Wilson’s grocery is finally back in business for lunch. The Kenwick neighborhood market will have its grand reopening on Wednesday.
That had to be the dates, said manager Phil Swenson. “Our address is 1010 Cramer Avenue and the date’s 10/10,” he said.
The store quietly opened about a month ago for neighbors needing a few items and for after-school snacks, but the deli wasn’t up and running.
As of Wednesday, it will be, Swenson said, with a limited range of sandwiches at first. Earlier this month, Wilson’s added some breakfast sandwiches, which are available daily until they run out. Soon they will be adding country ham rolls, too.
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“We’re going to have baloney, turkey and country ham, and expand once we get comfortable with that and let everybody know we’re back,” Swenson said. “We just couldn’t hold off any longer ... we have the stuff to make sandwiches, we want to get them to people.”
The bean soup and other lunch offerings will follow, he said.
“After we get the meat counter up and running, we’re going to expand to have hot plates for lunch and soups. We aren’t going to stick strictly to the old schedule of specials but we will incorporate new items as they are seasonally appropriate and work with what our meat counter has. ... Gotta have the bean soup and country ham salad.”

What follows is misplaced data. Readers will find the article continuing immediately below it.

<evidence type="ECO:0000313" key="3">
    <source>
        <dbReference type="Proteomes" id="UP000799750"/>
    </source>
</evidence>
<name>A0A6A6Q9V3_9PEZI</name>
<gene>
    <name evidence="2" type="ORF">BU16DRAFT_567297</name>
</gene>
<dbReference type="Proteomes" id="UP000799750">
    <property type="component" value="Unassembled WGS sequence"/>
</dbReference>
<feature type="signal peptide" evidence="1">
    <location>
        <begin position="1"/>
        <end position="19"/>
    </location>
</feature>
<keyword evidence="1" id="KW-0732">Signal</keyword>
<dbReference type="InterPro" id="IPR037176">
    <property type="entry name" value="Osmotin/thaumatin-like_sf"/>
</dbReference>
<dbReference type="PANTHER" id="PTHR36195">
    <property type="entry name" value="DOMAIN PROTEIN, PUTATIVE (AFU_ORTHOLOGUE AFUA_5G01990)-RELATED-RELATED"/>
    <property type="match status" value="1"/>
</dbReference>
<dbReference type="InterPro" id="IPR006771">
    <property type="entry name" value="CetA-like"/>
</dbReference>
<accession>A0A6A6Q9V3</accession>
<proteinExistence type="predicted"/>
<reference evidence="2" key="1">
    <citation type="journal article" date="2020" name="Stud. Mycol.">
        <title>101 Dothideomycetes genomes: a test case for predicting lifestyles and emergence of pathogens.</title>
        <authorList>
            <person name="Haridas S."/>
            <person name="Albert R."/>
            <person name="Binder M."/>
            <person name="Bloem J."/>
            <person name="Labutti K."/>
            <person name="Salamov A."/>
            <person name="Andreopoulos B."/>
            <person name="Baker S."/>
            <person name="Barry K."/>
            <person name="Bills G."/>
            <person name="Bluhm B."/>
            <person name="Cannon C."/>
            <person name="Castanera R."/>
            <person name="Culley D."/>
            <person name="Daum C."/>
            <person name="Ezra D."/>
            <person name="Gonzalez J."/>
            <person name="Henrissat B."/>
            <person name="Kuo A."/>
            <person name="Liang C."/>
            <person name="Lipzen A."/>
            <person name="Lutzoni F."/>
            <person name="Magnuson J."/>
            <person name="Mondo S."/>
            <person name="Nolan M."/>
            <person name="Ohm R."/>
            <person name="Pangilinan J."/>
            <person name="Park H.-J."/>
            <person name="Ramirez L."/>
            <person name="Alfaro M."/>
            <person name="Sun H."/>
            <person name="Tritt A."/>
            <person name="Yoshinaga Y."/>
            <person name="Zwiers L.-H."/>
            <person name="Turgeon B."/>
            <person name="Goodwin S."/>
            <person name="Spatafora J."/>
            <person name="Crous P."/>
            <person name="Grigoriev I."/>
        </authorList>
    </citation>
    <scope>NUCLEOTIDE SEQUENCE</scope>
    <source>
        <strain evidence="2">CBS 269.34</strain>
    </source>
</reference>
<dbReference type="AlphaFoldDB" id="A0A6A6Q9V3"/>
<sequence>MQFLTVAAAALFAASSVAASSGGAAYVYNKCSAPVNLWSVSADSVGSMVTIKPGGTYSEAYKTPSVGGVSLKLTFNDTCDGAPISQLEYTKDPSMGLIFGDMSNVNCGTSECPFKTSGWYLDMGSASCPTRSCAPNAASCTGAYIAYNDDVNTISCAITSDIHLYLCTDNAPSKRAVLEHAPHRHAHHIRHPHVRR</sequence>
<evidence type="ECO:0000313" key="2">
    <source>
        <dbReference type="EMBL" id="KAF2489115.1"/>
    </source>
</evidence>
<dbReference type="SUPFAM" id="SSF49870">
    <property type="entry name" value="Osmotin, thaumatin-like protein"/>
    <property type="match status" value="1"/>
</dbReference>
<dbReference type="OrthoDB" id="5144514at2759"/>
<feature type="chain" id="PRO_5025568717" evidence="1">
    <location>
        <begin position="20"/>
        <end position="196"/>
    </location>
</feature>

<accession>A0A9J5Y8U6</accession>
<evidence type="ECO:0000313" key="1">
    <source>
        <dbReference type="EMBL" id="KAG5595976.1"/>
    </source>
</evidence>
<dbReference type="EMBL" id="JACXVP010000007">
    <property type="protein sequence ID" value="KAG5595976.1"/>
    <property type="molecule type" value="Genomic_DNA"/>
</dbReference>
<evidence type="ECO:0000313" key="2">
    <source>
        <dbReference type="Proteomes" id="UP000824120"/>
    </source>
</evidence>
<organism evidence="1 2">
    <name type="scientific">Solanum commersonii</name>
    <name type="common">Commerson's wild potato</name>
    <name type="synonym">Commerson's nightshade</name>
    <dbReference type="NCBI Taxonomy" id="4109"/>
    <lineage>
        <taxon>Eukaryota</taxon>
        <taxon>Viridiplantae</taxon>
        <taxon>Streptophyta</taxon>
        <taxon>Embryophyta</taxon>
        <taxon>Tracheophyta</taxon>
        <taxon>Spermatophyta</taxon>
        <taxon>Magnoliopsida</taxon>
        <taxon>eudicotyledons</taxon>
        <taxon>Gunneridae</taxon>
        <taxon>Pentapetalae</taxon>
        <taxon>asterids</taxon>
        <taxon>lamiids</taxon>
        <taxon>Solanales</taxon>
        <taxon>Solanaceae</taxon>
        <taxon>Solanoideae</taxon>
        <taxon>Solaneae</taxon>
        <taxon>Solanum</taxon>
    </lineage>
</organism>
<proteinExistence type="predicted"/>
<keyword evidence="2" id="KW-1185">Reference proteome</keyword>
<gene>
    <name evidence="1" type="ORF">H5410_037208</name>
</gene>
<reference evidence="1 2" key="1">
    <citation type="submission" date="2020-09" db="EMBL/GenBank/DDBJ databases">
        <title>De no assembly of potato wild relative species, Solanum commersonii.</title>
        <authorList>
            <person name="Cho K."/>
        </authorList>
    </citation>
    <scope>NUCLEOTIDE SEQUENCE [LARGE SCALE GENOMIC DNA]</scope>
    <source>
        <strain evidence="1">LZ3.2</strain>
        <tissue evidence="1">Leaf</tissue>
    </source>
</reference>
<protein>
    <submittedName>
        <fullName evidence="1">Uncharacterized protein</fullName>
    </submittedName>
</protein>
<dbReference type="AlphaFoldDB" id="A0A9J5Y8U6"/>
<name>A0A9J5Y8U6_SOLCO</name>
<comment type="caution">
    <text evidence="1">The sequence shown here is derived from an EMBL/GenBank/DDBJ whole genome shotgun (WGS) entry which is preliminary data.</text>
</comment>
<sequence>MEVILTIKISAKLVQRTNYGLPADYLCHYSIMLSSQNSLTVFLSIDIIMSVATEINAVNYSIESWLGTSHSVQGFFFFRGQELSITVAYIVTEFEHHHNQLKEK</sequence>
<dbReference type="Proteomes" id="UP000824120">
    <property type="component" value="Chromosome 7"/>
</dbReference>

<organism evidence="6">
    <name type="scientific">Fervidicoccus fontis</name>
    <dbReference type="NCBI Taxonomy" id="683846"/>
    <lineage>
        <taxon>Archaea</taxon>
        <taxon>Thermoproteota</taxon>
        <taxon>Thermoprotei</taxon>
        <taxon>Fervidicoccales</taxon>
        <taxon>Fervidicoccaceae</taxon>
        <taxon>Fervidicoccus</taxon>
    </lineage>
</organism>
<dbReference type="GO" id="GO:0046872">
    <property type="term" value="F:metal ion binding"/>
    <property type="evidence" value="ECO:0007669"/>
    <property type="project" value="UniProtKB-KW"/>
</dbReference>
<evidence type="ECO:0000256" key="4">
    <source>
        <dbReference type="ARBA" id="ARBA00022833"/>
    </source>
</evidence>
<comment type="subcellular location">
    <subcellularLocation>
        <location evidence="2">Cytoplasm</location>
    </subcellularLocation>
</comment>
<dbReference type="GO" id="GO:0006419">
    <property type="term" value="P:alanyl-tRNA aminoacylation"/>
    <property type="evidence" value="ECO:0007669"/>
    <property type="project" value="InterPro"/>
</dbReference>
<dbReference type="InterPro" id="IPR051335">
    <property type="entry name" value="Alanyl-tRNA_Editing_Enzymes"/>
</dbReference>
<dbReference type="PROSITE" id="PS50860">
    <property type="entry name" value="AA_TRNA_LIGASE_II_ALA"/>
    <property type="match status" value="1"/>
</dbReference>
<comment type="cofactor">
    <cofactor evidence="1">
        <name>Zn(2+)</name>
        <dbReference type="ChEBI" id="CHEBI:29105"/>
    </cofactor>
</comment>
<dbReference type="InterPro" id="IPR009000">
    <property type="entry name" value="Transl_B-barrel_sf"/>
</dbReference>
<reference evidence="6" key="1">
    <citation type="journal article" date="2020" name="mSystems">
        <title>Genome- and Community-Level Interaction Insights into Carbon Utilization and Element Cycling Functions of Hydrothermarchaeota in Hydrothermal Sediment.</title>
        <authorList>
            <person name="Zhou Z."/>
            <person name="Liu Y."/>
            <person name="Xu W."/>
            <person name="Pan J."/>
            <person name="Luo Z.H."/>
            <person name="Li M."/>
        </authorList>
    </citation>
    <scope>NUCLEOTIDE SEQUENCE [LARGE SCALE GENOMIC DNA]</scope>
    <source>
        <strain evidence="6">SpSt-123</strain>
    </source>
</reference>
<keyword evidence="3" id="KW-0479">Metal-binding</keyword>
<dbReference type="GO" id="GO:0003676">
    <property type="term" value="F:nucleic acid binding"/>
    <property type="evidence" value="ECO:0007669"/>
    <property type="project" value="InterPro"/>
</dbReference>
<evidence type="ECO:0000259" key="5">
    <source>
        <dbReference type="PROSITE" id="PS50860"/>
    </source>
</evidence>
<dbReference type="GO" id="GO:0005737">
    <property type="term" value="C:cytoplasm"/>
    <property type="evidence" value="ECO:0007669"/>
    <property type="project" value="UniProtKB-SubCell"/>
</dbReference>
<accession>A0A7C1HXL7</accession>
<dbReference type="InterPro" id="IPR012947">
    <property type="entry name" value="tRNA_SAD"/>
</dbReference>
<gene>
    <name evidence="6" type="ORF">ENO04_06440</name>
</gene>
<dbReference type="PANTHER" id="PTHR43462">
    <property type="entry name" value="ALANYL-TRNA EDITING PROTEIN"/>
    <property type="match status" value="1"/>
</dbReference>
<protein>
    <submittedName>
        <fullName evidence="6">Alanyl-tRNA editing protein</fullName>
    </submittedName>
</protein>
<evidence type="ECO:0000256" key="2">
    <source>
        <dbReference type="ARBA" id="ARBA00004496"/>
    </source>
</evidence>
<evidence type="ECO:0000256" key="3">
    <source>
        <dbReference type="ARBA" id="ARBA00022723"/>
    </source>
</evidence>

The coolers are refilled with sodas and the shelves are restocked with chips so painters, electricians and the other workers who used to flock to Wilson’s for lunch can safely return.
Swenson said they hope bring back the famous Wilson’s $2 baloney lunch special eventually. It all depends on his supply of chips and soda.
The store closed in February after longtime owners Roger D. and Jennifer H. Wilson, who lived above the store in an apartment for 25 years, sold the property and the business to Corey Maple. They refurbished the store’s interior, refinished the floors, . and posted a sign in the window saying, “Don’t worry Kenwick, Wilson’s will be back!”
Their hope was that this relic from another era could find a following that would allow it to stay economically viable.
They plan to have country ham, soup beans, hand-cut steaks, fresh eggs, bread from Sunrise Bakery, produce from local growers and eventually other offerings, plus corner store traditions: candy, chips, sodas and ice cream for kids and cheap beer for grown-ups.
“Kids coming in every day ... it’s kind of most amazing thing ... this neighborhood is still a true neighborhood,” he said. “Parents send their kids with after-school money and they come get a treat. ... They get to walk down here and get a treat and walk home at the end of the day.”